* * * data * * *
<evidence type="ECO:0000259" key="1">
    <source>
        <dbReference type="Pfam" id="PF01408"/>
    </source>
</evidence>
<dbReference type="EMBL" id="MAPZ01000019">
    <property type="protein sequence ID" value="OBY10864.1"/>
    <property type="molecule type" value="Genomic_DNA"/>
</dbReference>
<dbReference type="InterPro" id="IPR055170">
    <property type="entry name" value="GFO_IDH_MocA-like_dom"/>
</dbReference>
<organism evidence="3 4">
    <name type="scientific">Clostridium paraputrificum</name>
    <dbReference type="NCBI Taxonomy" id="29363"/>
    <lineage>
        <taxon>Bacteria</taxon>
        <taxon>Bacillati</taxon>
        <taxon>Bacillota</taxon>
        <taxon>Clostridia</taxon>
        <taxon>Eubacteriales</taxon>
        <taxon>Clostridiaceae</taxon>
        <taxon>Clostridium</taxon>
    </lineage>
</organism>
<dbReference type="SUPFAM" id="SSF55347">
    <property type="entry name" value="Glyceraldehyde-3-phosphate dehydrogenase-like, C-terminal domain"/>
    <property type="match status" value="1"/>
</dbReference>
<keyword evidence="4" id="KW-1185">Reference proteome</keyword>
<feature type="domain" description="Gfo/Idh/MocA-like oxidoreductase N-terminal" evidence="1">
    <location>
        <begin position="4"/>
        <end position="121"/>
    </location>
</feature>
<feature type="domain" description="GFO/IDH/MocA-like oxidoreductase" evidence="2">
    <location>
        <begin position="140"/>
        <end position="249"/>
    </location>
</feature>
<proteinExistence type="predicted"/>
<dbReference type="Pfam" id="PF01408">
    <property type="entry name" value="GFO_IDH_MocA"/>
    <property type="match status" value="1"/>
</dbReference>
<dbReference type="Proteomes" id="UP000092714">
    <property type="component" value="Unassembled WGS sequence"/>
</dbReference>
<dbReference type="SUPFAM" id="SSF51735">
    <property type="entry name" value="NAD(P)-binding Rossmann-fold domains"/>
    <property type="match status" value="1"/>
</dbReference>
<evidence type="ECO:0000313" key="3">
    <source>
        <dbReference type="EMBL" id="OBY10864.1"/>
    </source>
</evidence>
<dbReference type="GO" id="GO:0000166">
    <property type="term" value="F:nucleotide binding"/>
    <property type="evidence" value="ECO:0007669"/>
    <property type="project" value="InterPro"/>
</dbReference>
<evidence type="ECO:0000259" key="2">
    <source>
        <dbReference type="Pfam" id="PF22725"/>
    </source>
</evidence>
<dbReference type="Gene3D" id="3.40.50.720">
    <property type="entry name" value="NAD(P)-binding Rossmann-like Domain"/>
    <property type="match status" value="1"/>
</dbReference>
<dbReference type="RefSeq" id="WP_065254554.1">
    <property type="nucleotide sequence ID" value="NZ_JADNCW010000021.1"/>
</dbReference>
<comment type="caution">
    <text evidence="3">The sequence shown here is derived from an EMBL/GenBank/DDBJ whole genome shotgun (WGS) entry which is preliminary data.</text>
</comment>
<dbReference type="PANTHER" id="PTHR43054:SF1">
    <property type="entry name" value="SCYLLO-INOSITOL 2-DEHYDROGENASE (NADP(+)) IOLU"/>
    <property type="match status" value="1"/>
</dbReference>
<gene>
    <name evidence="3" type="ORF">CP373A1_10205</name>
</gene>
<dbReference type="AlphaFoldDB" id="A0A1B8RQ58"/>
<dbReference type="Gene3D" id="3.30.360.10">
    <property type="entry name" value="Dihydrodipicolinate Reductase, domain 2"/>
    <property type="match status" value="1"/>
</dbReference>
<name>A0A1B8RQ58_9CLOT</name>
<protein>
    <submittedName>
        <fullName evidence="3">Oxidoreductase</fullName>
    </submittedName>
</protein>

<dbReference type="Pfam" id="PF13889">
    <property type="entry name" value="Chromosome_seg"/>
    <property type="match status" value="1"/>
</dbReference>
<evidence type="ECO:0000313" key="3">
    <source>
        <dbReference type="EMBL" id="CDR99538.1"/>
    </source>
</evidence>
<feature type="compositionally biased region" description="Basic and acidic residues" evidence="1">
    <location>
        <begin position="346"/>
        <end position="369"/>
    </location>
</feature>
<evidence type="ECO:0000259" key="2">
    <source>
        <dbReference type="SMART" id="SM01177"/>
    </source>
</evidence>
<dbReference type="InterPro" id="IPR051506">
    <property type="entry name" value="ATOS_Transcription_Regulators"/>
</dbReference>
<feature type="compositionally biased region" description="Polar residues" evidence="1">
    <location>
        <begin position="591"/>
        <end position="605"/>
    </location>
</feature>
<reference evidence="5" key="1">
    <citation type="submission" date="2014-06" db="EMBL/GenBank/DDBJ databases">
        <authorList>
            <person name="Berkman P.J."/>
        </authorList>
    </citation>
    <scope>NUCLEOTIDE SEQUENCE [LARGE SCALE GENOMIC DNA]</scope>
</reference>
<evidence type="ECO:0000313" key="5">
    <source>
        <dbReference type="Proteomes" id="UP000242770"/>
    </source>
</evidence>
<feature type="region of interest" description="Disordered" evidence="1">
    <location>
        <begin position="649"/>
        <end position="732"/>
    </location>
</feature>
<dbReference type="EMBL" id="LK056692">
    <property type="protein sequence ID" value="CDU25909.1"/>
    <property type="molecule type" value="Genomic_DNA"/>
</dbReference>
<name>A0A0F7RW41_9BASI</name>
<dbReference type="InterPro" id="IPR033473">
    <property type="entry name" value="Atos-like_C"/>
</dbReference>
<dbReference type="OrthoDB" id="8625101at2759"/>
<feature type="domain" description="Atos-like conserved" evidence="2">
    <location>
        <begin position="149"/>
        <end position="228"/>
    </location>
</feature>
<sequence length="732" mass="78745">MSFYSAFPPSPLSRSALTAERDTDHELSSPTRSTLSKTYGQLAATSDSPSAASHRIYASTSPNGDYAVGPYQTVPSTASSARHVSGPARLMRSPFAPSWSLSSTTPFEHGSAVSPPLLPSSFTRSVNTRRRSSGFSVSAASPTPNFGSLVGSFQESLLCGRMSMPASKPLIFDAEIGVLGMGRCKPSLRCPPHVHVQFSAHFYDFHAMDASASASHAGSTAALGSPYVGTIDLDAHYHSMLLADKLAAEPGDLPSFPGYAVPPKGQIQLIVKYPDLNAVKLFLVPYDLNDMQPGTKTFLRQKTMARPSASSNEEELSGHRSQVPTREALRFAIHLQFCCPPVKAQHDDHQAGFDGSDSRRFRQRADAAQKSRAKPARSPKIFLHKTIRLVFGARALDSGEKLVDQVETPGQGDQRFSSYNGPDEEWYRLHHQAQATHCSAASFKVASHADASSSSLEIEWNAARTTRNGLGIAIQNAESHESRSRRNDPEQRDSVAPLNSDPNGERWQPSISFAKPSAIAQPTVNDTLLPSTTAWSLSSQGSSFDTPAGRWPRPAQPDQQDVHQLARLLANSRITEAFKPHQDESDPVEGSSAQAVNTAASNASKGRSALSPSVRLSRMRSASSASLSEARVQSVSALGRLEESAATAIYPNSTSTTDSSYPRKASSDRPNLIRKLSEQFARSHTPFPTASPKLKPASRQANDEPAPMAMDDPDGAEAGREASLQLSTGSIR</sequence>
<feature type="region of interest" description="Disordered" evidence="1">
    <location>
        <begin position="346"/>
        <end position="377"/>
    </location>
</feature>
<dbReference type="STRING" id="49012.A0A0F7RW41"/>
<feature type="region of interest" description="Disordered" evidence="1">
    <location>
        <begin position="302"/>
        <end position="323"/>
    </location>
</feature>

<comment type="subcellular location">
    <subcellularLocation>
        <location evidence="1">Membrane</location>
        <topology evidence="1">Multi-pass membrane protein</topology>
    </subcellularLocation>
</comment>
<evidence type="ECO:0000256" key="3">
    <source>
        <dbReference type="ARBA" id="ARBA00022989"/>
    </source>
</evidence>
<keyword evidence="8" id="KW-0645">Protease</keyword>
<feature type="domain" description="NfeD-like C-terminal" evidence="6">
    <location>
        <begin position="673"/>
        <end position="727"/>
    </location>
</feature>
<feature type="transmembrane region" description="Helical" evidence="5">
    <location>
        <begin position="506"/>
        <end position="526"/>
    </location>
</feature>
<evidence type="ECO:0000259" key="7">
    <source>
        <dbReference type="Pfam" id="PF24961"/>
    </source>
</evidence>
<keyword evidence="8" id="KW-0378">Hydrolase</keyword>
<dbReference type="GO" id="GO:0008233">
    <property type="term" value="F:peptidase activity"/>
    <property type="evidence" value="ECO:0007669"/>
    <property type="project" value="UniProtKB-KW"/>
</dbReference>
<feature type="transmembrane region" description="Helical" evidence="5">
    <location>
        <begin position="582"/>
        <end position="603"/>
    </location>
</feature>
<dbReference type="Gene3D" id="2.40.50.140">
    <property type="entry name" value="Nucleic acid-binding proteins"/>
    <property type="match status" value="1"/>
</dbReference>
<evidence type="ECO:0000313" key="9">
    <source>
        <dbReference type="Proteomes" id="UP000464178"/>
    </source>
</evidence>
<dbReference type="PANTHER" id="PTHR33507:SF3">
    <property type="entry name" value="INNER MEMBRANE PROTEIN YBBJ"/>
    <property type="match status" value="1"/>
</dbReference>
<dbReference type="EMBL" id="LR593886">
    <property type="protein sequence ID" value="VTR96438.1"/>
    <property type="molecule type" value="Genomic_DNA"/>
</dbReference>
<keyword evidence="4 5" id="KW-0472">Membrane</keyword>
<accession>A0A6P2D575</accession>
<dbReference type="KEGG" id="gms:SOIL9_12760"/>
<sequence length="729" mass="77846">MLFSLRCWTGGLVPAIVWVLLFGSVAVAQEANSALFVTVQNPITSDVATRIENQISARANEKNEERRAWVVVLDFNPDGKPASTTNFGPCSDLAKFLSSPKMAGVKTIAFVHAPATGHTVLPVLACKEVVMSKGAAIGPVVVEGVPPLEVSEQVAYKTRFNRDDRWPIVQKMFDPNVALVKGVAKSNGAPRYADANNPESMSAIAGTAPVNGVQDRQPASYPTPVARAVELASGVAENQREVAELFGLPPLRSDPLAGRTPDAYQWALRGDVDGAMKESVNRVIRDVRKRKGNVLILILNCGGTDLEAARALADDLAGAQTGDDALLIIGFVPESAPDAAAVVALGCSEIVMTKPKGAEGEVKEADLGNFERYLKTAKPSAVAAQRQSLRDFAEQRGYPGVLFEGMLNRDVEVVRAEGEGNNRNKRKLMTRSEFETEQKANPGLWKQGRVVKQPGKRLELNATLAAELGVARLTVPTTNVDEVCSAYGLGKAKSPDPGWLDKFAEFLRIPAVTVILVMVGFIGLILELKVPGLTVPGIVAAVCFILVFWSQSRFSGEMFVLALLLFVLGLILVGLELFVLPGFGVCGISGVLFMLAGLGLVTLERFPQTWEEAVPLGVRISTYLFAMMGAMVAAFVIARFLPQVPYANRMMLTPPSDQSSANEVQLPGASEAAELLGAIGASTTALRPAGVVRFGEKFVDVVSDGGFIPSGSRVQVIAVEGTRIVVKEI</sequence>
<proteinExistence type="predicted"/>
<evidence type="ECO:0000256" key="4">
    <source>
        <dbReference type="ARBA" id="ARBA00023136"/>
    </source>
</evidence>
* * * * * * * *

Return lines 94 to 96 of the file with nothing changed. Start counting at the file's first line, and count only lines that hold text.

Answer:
    <submittedName>
        <fullName evidence="3">Oxidoreductase</fullName>
    </submittedName>